He had been gone not quite a year when he returned to Urbino to complete some work which he had before undertaken. The influence of Florence was seen at once in both color and form. He was a finer artist.
All that northern Italy could offer, Raphael had now seen. But the art of Rome excelled the art of Florence. Angelo was at that very time hard at work upon the ceiling frescoes of the Sistine Chapel. Leonardo in Milan had amazed Italy and the world by his Last Supper. He, too, was soon to be in Rome. Hither, in 1506, Raphael went.
A young man of handsome, courtly appearance and gracious manners, with many friends and no enemies, fortune truly favored him! The Pope received him gladly and soon commissioned him to decorate the hall of the Vatican.
Two of the greatest artists of any age were now working almost side by side, Michael Angelo and Raphael of Urbino. Often one or the other would stand by his rival and watch his brush. Yet neither ever spoke. Each admired the other and each was known to defend the other under the attacks of inferior artists.
Raphael worked steadily in the Vatican hall. Perhaps the most pleasing of these frescoes is the one which shows the Church in heaven and the Church on earth.
The fresco is divided into two sections. The upper one shows the Almighty Father in the midst of angels. Below Him is Christ enthroned, with the Virgin and Saint John the Baptist. Beneath the throne is the Dove of the Holy Spirit. In the lower fresco appear Saint John, Saint Ambrose, Saint Augustine, and Saint Gregory.
At No. 124 Via Coronari, near the Saint Angelo bridge, is the four-story house where Raphael lived during his first four years in Rome.
Raphael was admitted in 1514 into the Fraternity of the Body of Christ, and his many Madonnas of rare beauty were doubtless inspired by his devout spirit.
During his stay in Rome Raphael set up a studio to which many students flocked. They loved him both as friend and master, and he was untiring in his efforts to instruct and inspire them.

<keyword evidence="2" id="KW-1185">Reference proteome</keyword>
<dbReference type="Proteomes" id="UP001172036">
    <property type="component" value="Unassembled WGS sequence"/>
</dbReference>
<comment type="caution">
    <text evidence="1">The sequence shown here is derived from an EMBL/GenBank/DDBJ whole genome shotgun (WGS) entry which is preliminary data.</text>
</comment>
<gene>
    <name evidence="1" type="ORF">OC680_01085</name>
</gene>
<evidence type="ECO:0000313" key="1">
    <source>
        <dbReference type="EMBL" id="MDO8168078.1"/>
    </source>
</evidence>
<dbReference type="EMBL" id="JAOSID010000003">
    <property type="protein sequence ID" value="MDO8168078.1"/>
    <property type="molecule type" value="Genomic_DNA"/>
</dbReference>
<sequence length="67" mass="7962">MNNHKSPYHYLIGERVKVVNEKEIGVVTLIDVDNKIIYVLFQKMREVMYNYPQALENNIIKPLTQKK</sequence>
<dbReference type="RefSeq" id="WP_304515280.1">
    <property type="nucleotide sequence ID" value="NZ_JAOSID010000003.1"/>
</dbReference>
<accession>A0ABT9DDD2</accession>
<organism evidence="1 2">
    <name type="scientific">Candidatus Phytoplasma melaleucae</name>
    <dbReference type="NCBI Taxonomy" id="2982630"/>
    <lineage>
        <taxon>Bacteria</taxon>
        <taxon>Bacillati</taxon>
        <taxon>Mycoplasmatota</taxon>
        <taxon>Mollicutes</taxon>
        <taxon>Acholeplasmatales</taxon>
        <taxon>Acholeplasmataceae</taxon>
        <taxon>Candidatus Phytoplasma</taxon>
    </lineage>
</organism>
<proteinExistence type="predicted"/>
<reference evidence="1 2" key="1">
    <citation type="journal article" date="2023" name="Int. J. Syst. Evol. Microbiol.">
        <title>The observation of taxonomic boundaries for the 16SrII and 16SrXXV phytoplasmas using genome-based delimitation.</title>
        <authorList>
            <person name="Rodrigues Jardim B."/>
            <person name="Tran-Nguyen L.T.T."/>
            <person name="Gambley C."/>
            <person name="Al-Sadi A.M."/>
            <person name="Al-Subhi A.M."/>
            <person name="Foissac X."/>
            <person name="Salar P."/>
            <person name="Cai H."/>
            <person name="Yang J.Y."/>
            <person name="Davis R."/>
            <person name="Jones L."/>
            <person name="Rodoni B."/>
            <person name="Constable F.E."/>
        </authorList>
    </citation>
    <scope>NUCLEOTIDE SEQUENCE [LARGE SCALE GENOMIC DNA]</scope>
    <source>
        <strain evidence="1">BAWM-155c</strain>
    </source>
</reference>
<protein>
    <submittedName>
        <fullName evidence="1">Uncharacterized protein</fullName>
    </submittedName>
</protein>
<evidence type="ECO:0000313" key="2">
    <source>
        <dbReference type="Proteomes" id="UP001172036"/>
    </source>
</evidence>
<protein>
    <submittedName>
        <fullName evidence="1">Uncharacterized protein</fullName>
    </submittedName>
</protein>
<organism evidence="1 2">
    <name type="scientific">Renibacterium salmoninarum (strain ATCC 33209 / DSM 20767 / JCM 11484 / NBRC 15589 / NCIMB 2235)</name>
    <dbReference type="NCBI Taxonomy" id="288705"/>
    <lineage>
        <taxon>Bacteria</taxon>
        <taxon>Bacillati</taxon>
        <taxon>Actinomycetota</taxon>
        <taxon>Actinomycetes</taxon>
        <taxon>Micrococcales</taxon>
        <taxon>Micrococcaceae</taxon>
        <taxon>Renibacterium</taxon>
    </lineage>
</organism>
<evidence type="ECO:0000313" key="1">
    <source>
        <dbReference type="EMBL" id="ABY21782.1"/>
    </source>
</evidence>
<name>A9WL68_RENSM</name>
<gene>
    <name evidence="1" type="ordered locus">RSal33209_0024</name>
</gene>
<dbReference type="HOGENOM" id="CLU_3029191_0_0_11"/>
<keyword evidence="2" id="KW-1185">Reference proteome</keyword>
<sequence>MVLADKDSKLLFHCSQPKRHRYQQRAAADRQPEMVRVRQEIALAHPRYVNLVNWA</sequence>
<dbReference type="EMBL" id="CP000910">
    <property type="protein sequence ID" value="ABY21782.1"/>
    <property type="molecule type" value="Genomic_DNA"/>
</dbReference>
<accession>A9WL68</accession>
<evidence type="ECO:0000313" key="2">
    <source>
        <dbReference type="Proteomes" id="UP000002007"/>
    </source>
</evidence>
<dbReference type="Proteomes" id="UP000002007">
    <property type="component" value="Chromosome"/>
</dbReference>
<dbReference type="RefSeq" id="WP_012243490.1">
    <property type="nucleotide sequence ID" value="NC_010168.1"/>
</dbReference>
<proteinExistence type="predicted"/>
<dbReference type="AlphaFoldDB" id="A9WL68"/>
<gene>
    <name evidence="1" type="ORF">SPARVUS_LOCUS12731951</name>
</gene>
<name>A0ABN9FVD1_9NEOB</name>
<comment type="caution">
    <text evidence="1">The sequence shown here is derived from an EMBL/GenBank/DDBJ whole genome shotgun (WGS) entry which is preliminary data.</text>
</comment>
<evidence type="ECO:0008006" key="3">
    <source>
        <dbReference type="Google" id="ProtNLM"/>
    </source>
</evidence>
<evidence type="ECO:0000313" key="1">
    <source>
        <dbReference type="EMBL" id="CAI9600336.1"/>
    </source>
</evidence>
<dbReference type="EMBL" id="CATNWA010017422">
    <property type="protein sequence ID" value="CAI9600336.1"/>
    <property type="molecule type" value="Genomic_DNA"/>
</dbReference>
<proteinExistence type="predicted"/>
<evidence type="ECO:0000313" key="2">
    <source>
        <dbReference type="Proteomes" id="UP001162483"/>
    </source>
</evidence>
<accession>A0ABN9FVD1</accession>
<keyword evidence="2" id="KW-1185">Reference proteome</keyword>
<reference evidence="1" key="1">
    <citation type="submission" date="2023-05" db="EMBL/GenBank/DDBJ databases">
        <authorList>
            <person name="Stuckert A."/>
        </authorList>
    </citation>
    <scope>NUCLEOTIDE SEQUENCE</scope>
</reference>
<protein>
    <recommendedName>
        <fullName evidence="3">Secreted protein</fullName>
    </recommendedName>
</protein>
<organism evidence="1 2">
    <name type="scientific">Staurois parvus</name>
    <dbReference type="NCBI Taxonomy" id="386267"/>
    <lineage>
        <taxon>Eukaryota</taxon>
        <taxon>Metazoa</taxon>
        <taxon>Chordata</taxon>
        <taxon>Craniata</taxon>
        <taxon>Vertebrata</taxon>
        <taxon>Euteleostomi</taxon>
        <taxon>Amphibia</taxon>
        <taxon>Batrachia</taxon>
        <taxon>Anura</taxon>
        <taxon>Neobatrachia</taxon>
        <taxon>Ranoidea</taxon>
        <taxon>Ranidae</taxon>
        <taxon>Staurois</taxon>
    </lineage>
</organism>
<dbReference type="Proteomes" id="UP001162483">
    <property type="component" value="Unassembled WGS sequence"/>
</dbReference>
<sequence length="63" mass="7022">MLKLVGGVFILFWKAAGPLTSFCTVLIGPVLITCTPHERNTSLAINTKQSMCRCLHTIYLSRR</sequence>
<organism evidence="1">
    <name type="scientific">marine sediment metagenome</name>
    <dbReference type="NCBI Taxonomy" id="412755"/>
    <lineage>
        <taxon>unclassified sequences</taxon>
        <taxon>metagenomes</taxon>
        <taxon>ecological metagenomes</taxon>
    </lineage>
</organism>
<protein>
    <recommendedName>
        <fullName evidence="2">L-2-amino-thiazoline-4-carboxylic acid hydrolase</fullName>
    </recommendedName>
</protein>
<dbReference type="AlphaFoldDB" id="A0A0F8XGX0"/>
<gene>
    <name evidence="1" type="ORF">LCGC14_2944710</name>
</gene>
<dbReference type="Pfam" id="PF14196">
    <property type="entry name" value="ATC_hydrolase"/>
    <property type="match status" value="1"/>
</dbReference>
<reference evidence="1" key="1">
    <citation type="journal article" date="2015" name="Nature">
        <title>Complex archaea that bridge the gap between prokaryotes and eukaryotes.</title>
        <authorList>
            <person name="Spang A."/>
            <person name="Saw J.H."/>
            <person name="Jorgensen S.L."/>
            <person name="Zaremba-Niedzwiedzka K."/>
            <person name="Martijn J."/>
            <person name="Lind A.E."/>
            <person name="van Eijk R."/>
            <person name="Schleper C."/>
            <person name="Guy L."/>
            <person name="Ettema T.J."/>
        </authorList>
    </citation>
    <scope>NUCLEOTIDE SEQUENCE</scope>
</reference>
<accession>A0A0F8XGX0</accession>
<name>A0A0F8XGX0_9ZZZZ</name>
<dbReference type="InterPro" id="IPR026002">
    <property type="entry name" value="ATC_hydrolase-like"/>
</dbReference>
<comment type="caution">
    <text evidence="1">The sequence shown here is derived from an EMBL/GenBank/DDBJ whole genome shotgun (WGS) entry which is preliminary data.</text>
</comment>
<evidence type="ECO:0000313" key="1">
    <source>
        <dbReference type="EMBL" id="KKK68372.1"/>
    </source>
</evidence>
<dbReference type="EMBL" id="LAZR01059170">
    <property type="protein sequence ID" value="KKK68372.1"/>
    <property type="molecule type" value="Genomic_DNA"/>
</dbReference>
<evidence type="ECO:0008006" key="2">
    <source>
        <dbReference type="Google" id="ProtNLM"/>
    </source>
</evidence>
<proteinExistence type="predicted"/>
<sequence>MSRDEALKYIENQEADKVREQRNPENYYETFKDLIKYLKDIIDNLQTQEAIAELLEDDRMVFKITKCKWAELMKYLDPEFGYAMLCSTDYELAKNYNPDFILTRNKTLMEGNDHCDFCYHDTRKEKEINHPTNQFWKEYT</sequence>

He was commissioned by the Pope with the task of making certain decorations for the Sistine Chapel. They were to take the form of tapestries with which the chapel would be adorned on great festival occasions. There were ten of these, all telling some Bible story in the life of Christ or one of His immediate followers.
The last of the series is the Coronation of the Virgin. It shows Christ on his throne crowning the Madonna. The Father and the Holy Spirit are seen above and Saint Jerome and Saint John the Baptist below.
As yet nothing has been said of the painting by which the name of Raphael is best known, the Sistine Madonna. It was painted in 1518 for the Benedictine Monastery of San Sisto at Piacenza. In 1754 it was purchased by Augustus III, Elector of Saxony, for forty thousand dollars. It was received in Dresden with great rejoicing, and the throne of Saxony was moved to give it a suitable place. It is now in the Dresden gallery.
Another favorite is the Madonna of the Chair. This shows the Madonna, seated, holding the child. “The dress of the mother is light blue; the mantle about her shoulder is green with red and willow-green stripes and a gold-embroidered border; her sleeves are red faced with gold at the wrists. A grayish-brown veil with reddish-brown stripes is wound around her head. The child’s dress is orange colored; the back of the chair is red.” Such is the description given by Grimm.
At the time of his death Raphael was putting forth every effort to finish his noble conception of the Transfiguration. It is now, as he left it, in the Vatican.
On the night of Good Friday, April 6, 1520, at the age of thirty-seven, Raphael died. In his beautiful home, where the people of Rome might do him honor, the unfinished Transfiguration beside him, in the midst of lighted tapers, he lay in state until the body was carried to the Pantheon. In the procession also was carried the great picture.